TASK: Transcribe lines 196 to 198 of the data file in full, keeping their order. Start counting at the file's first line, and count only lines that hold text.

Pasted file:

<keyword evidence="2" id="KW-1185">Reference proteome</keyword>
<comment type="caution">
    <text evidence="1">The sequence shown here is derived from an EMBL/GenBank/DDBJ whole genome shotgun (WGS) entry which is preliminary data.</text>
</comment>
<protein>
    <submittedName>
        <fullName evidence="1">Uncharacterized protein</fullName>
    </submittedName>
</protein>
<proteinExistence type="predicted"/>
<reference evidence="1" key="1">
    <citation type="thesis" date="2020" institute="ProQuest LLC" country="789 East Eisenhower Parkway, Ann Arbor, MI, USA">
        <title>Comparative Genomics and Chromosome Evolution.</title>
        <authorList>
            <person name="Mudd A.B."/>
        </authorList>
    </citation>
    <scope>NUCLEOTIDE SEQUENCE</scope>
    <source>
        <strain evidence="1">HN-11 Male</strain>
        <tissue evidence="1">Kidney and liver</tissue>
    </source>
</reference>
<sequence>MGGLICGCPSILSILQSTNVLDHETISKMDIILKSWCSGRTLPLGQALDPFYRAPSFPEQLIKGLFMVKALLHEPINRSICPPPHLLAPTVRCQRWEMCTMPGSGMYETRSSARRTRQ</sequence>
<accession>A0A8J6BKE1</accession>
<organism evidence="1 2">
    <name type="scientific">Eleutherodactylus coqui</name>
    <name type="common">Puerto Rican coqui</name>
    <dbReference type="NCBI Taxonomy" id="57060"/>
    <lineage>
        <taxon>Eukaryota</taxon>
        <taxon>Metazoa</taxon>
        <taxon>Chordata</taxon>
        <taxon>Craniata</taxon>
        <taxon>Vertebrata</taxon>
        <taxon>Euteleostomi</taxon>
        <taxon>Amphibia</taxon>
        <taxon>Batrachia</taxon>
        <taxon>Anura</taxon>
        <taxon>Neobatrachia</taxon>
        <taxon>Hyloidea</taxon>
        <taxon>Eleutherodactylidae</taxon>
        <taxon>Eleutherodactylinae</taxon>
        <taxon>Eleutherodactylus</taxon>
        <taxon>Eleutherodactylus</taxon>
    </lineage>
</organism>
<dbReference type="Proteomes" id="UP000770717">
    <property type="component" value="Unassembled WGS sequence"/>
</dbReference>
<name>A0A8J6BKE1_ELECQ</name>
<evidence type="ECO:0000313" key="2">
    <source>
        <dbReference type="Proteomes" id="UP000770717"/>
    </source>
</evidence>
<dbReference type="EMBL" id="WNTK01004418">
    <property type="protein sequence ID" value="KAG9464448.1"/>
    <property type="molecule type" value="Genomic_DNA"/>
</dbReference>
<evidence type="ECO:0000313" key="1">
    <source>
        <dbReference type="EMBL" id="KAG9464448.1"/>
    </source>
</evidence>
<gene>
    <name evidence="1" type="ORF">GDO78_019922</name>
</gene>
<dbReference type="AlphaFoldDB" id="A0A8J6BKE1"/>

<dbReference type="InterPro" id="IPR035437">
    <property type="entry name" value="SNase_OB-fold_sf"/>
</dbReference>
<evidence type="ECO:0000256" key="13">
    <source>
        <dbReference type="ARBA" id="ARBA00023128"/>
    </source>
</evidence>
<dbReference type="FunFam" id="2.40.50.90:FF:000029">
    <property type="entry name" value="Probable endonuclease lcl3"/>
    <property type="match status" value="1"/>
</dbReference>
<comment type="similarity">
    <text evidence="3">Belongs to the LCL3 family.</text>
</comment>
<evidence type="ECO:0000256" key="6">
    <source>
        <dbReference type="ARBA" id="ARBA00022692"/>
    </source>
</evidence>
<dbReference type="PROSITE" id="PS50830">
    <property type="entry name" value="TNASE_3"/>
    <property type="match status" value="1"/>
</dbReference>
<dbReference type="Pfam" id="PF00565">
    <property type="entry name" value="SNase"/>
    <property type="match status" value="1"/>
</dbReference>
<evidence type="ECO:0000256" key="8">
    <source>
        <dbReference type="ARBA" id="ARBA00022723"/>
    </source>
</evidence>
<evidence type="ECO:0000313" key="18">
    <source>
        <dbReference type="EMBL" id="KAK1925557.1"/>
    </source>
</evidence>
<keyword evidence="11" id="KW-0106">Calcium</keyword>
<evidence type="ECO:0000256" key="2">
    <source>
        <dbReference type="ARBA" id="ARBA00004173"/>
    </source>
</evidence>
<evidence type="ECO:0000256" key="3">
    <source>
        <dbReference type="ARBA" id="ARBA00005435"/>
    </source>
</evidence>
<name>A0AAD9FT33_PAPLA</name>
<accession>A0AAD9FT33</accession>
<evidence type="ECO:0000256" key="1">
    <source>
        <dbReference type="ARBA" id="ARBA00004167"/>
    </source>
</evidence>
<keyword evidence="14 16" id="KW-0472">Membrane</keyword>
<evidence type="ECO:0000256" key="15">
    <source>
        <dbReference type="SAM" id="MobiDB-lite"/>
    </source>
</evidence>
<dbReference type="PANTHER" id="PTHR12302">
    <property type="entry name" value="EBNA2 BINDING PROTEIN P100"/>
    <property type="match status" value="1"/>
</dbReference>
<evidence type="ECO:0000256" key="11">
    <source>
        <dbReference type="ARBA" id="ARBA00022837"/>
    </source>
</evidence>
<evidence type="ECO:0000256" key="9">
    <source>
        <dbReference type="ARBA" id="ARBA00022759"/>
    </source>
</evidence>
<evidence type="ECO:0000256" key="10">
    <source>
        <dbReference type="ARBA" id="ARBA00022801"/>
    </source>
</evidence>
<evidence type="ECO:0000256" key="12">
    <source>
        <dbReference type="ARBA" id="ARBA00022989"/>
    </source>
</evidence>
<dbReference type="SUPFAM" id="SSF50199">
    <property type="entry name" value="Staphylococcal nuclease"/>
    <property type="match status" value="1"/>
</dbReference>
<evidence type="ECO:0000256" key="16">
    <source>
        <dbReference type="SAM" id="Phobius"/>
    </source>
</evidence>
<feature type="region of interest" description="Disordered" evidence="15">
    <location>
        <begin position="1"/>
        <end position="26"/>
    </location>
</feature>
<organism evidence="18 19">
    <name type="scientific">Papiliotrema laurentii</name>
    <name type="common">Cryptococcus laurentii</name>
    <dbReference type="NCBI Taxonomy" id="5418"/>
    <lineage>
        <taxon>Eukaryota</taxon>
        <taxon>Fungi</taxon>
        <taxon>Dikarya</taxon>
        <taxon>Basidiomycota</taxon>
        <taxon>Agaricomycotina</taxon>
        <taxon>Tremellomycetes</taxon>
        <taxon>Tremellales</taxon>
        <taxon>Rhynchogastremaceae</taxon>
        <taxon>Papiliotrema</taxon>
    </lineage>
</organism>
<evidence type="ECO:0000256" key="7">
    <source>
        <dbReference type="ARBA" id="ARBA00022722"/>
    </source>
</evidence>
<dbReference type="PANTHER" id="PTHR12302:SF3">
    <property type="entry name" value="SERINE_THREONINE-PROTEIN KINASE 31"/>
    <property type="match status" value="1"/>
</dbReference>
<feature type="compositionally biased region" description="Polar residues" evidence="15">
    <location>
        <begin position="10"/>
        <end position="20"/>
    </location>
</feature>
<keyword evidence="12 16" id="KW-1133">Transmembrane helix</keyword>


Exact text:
<feature type="compositionally biased region" description="Polar residues" evidence="15">
    <location>
        <begin position="10"/>